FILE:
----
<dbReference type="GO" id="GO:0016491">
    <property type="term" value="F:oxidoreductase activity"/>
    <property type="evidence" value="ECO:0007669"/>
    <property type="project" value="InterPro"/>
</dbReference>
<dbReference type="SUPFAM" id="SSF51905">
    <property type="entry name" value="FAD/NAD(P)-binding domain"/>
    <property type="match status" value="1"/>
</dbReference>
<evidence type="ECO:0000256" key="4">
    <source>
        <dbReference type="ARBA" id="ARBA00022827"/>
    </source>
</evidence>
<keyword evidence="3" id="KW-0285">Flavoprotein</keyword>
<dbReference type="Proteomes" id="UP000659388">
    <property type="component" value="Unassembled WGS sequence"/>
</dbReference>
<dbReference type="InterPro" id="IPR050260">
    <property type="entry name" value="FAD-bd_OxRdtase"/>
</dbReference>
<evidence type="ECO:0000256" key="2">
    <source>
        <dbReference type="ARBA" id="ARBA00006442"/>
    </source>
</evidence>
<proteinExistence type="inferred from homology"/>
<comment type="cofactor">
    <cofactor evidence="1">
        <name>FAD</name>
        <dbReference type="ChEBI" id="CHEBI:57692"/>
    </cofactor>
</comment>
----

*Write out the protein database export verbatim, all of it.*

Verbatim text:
<dbReference type="GO" id="GO:0016491">
    <property type="term" value="F:oxidoreductase activity"/>
    <property type="evidence" value="ECO:0007669"/>
    <property type="project" value="InterPro"/>
</dbReference>
<dbReference type="SUPFAM" id="SSF51905">
    <property type="entry name" value="FAD/NAD(P)-binding domain"/>
    <property type="match status" value="1"/>
</dbReference>
<evidence type="ECO:0000256" key="4">
    <source>
        <dbReference type="ARBA" id="ARBA00022827"/>
    </source>
</evidence>
<keyword evidence="3" id="KW-0285">Flavoprotein</keyword>
<dbReference type="Proteomes" id="UP000659388">
    <property type="component" value="Unassembled WGS sequence"/>
</dbReference>
<dbReference type="InterPro" id="IPR050260">
    <property type="entry name" value="FAD-bd_OxRdtase"/>
</dbReference>
<evidence type="ECO:0000256" key="2">
    <source>
        <dbReference type="ARBA" id="ARBA00006442"/>
    </source>
</evidence>
<proteinExistence type="inferred from homology"/>
<comment type="cofactor">
    <cofactor evidence="1">
        <name>FAD</name>
        <dbReference type="ChEBI" id="CHEBI:57692"/>
    </cofactor>
</comment>